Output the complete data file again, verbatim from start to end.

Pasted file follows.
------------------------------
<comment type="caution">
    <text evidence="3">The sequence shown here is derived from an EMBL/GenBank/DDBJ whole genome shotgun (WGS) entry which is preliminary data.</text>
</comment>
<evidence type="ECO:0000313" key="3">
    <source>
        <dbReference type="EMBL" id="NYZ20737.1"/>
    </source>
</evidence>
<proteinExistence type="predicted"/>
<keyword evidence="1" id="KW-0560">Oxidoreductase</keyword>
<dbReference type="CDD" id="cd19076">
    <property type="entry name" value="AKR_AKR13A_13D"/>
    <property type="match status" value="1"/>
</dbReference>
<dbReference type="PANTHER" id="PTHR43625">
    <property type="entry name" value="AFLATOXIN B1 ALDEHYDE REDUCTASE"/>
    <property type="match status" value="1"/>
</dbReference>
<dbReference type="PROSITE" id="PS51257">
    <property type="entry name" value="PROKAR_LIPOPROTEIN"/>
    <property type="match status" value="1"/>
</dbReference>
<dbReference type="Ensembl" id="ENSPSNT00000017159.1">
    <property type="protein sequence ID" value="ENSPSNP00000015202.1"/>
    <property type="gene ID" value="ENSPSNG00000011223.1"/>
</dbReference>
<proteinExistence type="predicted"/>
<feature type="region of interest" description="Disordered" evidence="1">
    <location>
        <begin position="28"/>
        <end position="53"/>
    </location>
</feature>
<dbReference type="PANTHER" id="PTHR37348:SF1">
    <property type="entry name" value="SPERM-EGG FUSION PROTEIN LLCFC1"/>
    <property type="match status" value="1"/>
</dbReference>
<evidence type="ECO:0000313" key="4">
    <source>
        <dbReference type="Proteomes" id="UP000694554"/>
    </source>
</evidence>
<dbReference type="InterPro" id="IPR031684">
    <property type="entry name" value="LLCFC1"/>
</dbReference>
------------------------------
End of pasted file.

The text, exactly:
<comment type="caution">
    <text evidence="3">The sequence shown here is derived from an EMBL/GenBank/DDBJ whole genome shotgun (WGS) entry which is preliminary data.</text>
</comment>
<evidence type="ECO:0000313" key="3">
    <source>
        <dbReference type="EMBL" id="NYZ20737.1"/>
    </source>
</evidence>
<proteinExistence type="predicted"/>
<keyword evidence="1" id="KW-0560">Oxidoreductase</keyword>
<dbReference type="CDD" id="cd19076">
    <property type="entry name" value="AKR_AKR13A_13D"/>
    <property type="match status" value="1"/>
</dbReference>
<dbReference type="PANTHER" id="PTHR43625">
    <property type="entry name" value="AFLATOXIN B1 ALDEHYDE REDUCTASE"/>
    <property type="match status" value="1"/>
</dbReference>
<dbReference type="PROSITE" id="PS51257">
    <property type="entry name" value="PROKAR_LIPOPROTEIN"/>
    <property type="match status" value="1"/>
</dbReference>
<dbReference type="Ensembl" id="ENSPSNT00000017159.1">
    <property type="protein sequence ID" value="ENSPSNP00000015202.1"/>
    <property type="gene ID" value="ENSPSNG00000011223.1"/>
</dbReference>
<proteinExistence type="predicted"/>
<feature type="region of interest" description="Disordered" evidence="1">
    <location>
        <begin position="28"/>
        <end position="53"/>
    </location>
</feature>
<dbReference type="PANTHER" id="PTHR37348:SF1">
    <property type="entry name" value="SPERM-EGG FUSION PROTEIN LLCFC1"/>
    <property type="match status" value="1"/>
</dbReference>
<evidence type="ECO:0000313" key="4">
    <source>
        <dbReference type="Proteomes" id="UP000694554"/>
    </source>
</evidence>
<dbReference type="InterPro" id="IPR031684">
    <property type="entry name" value="LLCFC1"/>
</dbReference>